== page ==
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Port Canaveral devient le premier port de croisière GNL en Amérique du Nord (en anglais)

 

New Q-LNG 4000 LNG articulated bunker barge arrives at Port, stands ready to fuel the next generation of cruise ships

Port Canaveral, FL  Port Canaveral marked a historic milestone yesterday in the safe, reliable transportation and delivery of liquefied natural gas (LNG) in North America as the Q-LNG 4000, a cutting-edge ship-to-ship articulated tug and bunker barge (ATB) arrived at America’s first LNG cruise port. Nicknamed the “Q4K”, the purpose-built ATB has been designed, engineered, and internationally and U.S. certified to provide safe and reliable ship-to-ship transfers of the cleaner-burning LNG. The Q4K will operate in Port Canaveral providing LNG fuel to cruise vessels, notably to Carnival Cruise Line’s LNG-powered Mardi Gras which will homeport at Port Canaveral beginning this year.

“This project has been four years from concept to reality and we are excited to welcome the Q-LNG 4000 to fuel the next generation of cruise ships,” stated Capt. John Murray, Port CEO.  “We have been working closely with our cruise partners, all the federal and state regulatory agencies, and industry leaders to promote this industry initiative.”

The barge, constructed in cooperation with LNG fuel supplier Shell Trading Company and Q-LNG Transport, arrived at Port Canaveral recently for a sailing and berthing familiarization exercise.  The vessel docked at Port Canaveral’s newly constructed Cruise Terminal 3, which was completed in June 2020 but not yet welcomed its first cruise passenger, with the global shutdown of the cruise industry due to the COVID pandemic.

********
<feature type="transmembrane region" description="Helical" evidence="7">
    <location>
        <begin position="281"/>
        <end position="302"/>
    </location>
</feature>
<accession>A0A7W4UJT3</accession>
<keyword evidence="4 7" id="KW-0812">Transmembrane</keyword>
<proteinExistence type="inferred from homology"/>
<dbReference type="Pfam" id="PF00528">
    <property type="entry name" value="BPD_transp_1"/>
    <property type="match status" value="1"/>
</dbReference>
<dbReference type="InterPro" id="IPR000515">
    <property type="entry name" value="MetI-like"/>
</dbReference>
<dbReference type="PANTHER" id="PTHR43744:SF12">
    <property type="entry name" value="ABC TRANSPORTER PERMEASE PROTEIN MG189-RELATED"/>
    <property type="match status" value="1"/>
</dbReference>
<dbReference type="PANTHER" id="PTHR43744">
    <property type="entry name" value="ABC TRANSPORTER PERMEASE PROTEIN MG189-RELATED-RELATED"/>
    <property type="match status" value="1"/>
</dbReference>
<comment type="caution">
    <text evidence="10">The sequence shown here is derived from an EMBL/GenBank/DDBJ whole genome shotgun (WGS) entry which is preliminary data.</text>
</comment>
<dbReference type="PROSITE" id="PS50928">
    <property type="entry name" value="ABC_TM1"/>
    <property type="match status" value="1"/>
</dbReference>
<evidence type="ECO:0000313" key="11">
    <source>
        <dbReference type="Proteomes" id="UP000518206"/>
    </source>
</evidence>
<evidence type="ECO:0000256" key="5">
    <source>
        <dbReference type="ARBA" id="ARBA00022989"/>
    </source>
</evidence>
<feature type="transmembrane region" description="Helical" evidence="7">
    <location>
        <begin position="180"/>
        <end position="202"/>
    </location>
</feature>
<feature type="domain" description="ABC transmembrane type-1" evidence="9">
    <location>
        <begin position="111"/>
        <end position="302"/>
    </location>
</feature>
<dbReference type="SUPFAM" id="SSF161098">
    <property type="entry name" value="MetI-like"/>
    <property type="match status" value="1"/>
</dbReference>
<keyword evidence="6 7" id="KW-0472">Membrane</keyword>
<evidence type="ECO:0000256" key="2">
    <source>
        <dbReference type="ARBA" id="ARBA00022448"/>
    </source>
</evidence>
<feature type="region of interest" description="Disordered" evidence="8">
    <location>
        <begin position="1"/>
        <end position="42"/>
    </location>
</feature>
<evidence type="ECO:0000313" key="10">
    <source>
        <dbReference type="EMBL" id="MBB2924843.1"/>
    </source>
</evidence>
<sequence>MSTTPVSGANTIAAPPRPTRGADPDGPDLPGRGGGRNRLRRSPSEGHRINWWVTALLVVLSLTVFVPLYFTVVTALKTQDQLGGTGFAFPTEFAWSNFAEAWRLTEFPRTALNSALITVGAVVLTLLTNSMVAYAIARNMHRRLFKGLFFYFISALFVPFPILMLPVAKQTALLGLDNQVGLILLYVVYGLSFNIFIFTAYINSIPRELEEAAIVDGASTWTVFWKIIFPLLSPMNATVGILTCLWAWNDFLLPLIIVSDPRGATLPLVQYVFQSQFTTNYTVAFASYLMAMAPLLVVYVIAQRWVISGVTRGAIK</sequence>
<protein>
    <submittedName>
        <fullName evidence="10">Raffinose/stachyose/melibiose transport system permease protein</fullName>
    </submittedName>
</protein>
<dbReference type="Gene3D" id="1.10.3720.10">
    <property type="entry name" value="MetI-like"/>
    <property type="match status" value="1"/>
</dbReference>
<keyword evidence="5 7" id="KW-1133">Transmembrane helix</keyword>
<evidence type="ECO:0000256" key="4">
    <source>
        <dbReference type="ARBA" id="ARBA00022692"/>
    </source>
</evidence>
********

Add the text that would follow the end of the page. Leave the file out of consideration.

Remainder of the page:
The barge is 324-feet-long, and its attached tug is 128-feet-long. The U.S. owned and operated vessel was constructed at VT Halter Marine Inc. shipyards in Pascagoula, Mississippi and is crewed by U.S. mariners. It is the first Jones Act compliant ATB built in the U.S. that is specifically designed to conduct LNG cargo and bunker operations. When the Q4K is conducting its ship-to-ship waterside bunkering process of a cruise vessel like the Carnival Mardi Gras, it will take place during the ship’s passenger debarking and embarking processes, like conventional refuelling operations, and last approximately six to eight hours.

“We are proud to deliver the Q-LNG 4000 to Port Canaveral,” said Chad Verret, President of Q-LNG Transport. “LNG is the marine fuel of the future, it’s domestically sourced and in abundant supply in the U.S. We look to supplying not only cruise ships but trading vessels in the future.”

The barge will load LNG from a fuel distribution facility on Elba Island, Ga., then return to Georgia to refuel after each LNG bunkering operation in Port Canaveral. Q4K has a carrying capacity of up to 4,000 cubic metres of LNG, the equivalent of one million gallons of fuel. The Q-LNG 4000 will carry enough supply of LNG to fuel two cruise ships, each for a seven-day itinerary. Photo: Canaveral Port Authority

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